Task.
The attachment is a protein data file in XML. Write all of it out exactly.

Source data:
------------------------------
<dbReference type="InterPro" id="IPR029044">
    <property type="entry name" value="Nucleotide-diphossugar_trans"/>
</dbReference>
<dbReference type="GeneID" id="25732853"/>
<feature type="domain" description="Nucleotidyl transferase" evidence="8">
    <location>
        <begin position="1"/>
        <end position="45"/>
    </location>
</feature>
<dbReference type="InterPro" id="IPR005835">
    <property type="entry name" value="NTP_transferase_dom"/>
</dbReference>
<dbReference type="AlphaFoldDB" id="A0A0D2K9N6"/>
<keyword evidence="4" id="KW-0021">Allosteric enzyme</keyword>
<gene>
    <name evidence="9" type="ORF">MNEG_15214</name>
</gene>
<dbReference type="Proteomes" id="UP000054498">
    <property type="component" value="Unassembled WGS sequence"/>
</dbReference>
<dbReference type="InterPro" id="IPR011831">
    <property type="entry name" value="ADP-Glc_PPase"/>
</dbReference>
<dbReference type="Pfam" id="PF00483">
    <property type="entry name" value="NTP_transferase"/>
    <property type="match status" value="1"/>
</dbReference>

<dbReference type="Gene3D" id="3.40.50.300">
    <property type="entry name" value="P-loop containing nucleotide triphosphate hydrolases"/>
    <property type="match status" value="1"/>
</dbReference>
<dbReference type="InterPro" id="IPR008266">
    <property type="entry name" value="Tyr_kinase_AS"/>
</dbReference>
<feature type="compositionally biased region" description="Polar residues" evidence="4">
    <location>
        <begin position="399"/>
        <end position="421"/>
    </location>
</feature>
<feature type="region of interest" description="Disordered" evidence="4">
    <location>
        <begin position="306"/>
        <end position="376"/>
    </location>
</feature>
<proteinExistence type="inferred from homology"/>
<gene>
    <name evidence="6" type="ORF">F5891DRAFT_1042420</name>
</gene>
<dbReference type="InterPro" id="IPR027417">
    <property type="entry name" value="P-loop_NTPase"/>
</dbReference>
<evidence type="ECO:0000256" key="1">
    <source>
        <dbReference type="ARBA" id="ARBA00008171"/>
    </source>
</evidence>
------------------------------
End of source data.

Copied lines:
<dbReference type="InterPro" id="IPR029044">
    <property type="entry name" value="Nucleotide-diphossugar_trans"/>
</dbReference>
<dbReference type="GeneID" id="25732853"/>
<feature type="domain" description="Nucleotidyl transferase" evidence="8">
    <location>
        <begin position="1"/>
        <end position="45"/>
    </location>
</feature>
<dbReference type="InterPro" id="IPR005835">
    <property type="entry name" value="NTP_transferase_dom"/>
</dbReference>
<dbReference type="AlphaFoldDB" id="A0A0D2K9N6"/>
<keyword evidence="4" id="KW-0021">Allosteric enzyme</keyword>
<gene>
    <name evidence="9" type="ORF">MNEG_15214</name>
</gene>
<dbReference type="Proteomes" id="UP000054498">
    <property type="component" value="Unassembled WGS sequence"/>
</dbReference>
<dbReference type="InterPro" id="IPR011831">
    <property type="entry name" value="ADP-Glc_PPase"/>
</dbReference>
<dbReference type="Pfam" id="PF00483">
    <property type="entry name" value="NTP_transferase"/>
    <property type="match status" value="1"/>
</dbReference>

<dbReference type="Gene3D" id="3.40.50.300">
    <property type="entry name" value="P-loop containing nucleotide triphosphate hydrolases"/>
    <property type="match status" value="1"/>
</dbReference>
<dbReference type="InterPro" id="IPR008266">
    <property type="entry name" value="Tyr_kinase_AS"/>
</dbReference>
<feature type="compositionally biased region" description="Polar residues" evidence="4">
    <location>
        <begin position="399"/>
        <end position="421"/>
    </location>
</feature>
<feature type="region of interest" description="Disordered" evidence="4">
    <location>
        <begin position="306"/>
        <end position="376"/>
    </location>
</feature>
<proteinExistence type="inferred from homology"/>
<gene>
    <name evidence="6" type="ORF">F5891DRAFT_1042420</name>
</gene>
<dbReference type="InterPro" id="IPR027417">
    <property type="entry name" value="P-loop_NTPase"/>
</dbReference>
<evidence type="ECO:0000256" key="1">
    <source>
        <dbReference type="ARBA" id="ARBA00008171"/>
    </source>
</evidence>